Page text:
Having a glove that helps keep your hands cool and stay dry while providing a great grip means the Under Armour CoolSwitch merits your consideration.
8. FootJoy RainGrip Gloves - Pair
Exclusively For Rain: Great grip soaking wet
I want to be clear: the FootJoy RainGrip gloves are specifically for use in the rain or when it’s quite cold out. When it’s dry, I’d suggest going with a glove that has a leather grip.
The 97.2 overall rating specifically applies only to the FootJoy RainGrip gloves in the conditions they’re meant for: rainy day golf.
But boy do they ever work! The FootJoy RainGrip get better as they get wetter. I like to carry a pair of them all the time and put my leather glove away as soon as rain starts.
The FootJoy RainGrip is sold as a pair of gloves instead of a single glove for your lead hand. Some golfers may balk at the idea of wearing two gloves (unless you’re Tommy Two-Gloves himself), but when it starts raining, you should do anything you can to maintain a good grip.
If you’re playing through a rainstorm, you’re either very dedicated, playing great, in a tournament, or in a hurry. No matter your reason for not waiting out the rain or coming back another day, you’re going to have to deal with wet grips despite your best efforts with umbrellas and towels.
The FootJoy RainGrip gloves used as a pair provide an excellent grip even if your grips are soaking wet. The proprietary material FootJoy uses actually gains tackiness the wetter it gets, so you shouldn’t experience any slippage with these.
Warmer than leather
I’ve also played my share of cold weather golf, and the toughest part of that is keeping your hands warm. If your hands get cold and you hit it a little thin, it really stings.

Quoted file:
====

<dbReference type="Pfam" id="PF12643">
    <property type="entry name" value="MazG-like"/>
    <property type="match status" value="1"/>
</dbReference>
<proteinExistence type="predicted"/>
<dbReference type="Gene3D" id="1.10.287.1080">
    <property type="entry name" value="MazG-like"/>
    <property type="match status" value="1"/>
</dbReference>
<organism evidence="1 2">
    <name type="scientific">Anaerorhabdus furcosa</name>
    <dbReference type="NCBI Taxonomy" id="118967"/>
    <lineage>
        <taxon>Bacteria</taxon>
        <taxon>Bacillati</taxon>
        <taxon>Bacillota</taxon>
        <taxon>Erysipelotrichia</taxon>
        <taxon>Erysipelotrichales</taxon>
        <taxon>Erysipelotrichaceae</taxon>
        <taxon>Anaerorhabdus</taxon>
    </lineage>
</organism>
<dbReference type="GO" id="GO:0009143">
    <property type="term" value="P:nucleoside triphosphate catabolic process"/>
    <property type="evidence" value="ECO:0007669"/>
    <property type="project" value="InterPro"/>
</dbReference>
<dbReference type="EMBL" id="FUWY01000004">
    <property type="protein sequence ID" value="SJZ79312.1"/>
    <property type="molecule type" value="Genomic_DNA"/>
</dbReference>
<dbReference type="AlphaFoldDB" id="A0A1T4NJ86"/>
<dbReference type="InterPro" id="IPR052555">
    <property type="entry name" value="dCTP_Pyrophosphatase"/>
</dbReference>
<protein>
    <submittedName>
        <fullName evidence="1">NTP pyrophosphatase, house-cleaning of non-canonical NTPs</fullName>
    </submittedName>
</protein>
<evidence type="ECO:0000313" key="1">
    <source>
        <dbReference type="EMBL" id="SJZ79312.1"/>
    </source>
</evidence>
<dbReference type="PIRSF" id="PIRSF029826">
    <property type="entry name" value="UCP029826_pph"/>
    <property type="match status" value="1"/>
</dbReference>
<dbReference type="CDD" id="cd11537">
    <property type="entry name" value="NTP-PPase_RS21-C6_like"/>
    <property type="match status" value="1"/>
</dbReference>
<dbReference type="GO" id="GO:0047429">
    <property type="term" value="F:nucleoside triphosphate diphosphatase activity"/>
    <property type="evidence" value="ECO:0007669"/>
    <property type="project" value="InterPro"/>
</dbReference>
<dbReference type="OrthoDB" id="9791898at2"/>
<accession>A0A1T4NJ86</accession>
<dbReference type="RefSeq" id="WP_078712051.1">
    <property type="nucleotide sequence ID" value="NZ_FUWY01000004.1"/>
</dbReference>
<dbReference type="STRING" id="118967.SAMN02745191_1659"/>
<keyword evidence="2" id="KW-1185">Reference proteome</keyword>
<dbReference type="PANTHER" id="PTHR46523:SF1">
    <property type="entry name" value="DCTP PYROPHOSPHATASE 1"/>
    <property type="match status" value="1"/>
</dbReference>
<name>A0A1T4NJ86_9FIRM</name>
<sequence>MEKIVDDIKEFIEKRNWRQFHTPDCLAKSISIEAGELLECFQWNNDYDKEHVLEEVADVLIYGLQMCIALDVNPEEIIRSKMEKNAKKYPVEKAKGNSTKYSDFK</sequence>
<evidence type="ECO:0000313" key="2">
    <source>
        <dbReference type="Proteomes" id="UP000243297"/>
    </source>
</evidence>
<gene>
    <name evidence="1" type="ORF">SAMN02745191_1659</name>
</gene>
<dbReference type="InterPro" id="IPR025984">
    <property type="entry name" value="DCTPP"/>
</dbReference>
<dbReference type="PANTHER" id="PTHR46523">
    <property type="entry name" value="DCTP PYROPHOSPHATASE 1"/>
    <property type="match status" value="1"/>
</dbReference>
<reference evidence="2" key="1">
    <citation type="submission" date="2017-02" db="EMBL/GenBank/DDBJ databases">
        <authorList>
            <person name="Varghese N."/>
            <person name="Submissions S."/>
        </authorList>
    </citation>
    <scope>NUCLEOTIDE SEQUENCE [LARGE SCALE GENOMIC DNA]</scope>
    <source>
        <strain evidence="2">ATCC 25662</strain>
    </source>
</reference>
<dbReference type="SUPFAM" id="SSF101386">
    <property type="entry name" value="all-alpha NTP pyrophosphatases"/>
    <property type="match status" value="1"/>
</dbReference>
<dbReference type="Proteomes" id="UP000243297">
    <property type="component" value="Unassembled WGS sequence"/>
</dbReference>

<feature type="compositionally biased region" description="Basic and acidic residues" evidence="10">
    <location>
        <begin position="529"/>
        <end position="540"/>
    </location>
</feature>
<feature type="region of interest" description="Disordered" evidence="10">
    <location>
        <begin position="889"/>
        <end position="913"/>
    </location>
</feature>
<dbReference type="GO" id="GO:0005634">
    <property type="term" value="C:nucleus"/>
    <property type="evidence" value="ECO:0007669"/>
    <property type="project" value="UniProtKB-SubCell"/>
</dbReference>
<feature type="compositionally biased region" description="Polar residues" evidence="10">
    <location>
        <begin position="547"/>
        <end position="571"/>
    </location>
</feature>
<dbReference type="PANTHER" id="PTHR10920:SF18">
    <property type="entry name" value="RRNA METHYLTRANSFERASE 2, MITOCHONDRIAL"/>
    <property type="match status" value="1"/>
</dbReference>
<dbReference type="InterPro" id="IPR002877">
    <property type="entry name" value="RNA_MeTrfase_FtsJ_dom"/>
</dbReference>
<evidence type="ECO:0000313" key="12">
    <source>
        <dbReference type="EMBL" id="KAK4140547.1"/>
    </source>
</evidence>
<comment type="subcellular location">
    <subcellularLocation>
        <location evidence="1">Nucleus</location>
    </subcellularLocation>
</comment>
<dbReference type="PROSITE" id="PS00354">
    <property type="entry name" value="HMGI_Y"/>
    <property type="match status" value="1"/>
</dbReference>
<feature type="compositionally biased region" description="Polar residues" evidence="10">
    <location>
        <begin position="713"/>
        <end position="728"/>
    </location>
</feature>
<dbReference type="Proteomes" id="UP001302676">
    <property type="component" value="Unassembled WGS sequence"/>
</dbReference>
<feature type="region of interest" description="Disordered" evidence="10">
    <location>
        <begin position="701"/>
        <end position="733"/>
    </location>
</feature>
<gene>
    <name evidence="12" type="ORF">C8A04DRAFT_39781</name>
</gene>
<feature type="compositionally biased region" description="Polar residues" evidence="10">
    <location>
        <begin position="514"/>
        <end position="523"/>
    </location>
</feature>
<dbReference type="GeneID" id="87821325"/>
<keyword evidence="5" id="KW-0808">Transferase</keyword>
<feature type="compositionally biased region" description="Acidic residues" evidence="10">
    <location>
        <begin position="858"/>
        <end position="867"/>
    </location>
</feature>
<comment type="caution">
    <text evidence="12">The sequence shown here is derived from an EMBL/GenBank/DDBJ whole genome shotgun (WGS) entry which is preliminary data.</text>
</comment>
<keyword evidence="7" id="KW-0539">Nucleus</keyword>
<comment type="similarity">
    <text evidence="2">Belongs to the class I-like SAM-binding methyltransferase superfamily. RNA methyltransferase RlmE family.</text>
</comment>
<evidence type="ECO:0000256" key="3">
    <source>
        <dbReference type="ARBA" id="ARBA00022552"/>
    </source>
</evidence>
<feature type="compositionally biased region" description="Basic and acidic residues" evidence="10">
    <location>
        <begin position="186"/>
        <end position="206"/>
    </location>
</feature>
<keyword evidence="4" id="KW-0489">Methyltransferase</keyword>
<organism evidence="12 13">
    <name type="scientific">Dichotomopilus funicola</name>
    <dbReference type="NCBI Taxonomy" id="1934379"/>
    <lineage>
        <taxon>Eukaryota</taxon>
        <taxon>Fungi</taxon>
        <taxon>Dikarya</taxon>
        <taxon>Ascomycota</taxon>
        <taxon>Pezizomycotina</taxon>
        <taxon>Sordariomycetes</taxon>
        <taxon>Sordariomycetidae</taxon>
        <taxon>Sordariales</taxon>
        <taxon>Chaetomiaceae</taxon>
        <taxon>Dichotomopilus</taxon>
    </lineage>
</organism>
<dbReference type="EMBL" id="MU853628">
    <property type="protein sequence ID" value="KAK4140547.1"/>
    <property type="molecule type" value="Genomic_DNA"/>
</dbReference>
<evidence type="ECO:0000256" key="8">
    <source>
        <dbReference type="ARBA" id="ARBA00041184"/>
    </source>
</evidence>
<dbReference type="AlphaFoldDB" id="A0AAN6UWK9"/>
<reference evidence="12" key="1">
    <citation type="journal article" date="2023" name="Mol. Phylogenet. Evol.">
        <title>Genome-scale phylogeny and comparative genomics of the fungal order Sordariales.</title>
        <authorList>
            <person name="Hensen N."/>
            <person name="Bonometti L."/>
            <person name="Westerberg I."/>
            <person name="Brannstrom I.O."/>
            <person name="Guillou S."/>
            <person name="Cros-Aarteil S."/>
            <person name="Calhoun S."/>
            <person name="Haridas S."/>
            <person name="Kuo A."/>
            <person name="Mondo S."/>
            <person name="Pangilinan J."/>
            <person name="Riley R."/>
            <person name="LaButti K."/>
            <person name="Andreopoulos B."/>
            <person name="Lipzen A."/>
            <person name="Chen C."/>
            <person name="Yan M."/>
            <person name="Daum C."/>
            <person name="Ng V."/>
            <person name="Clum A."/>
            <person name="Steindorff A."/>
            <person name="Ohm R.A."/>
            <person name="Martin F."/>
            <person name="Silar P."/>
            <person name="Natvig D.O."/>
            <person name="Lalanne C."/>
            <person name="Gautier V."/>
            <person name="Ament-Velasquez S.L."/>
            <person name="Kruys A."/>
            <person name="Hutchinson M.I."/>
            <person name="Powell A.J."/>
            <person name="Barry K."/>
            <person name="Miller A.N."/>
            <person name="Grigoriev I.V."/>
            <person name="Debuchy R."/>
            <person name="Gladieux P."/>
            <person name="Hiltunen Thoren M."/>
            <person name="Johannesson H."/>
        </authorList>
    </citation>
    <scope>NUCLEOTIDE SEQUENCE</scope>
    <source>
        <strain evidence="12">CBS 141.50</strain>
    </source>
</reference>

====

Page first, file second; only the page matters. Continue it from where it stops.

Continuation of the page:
The FootJoy RainGrip gloves don’t get icy cold like leather gloves can when it’s cold out. And since they come in a pair, you can wear both and they’ll keep your hands fairly warm.
If you’re playing in 40-degree weather, I’d suggest going with full-on winter golf gloves. But when it’s high 40s/low 50s and just a little too chilly to be comfortable, the RainGrip gloves will come in handy.
9. Finger Ten Synthetic Leather Junior Golf Glove
Best For Junior Golfers: Solid, durable glove in junior sizes that won’t break the bank
Finger Ten knows that there’s a market out there for junior golf equipment, and the synthetic leather junior glove is here to fill a need.
It’s a well-made, durable glove that will last a good long time and will help protect your child’s hand from blistering too much. And the grip it offers is pretty good, which is important.
You don’t want to catch a driver upside the chin because your child had trouble holding onto their club.
The reward system
If you’ve got a child who’s just starting to get bitten by the golf bug, you know how important it can be to keep their fires stoked.
Golf’s a sport that can be frustrating, especially at the beginning, because there’s a very steep learning curve for the vast majority who aren’t naturals.
My suggestion for keeping kids interested until they start making good contact and realize what fun golf can be is to turn it into a series of mini-games. Have putting contests instead of always playing full holes.
Try chipping short chips with a free sleeve of brightly colored balls as the reward for a chip-in.
I’ve found it highly effective to have tangible rewards, so these Finger Ten gloves will make a great one. Perhaps tell your child that they’ll get to use a golf glove once they make their first bogey.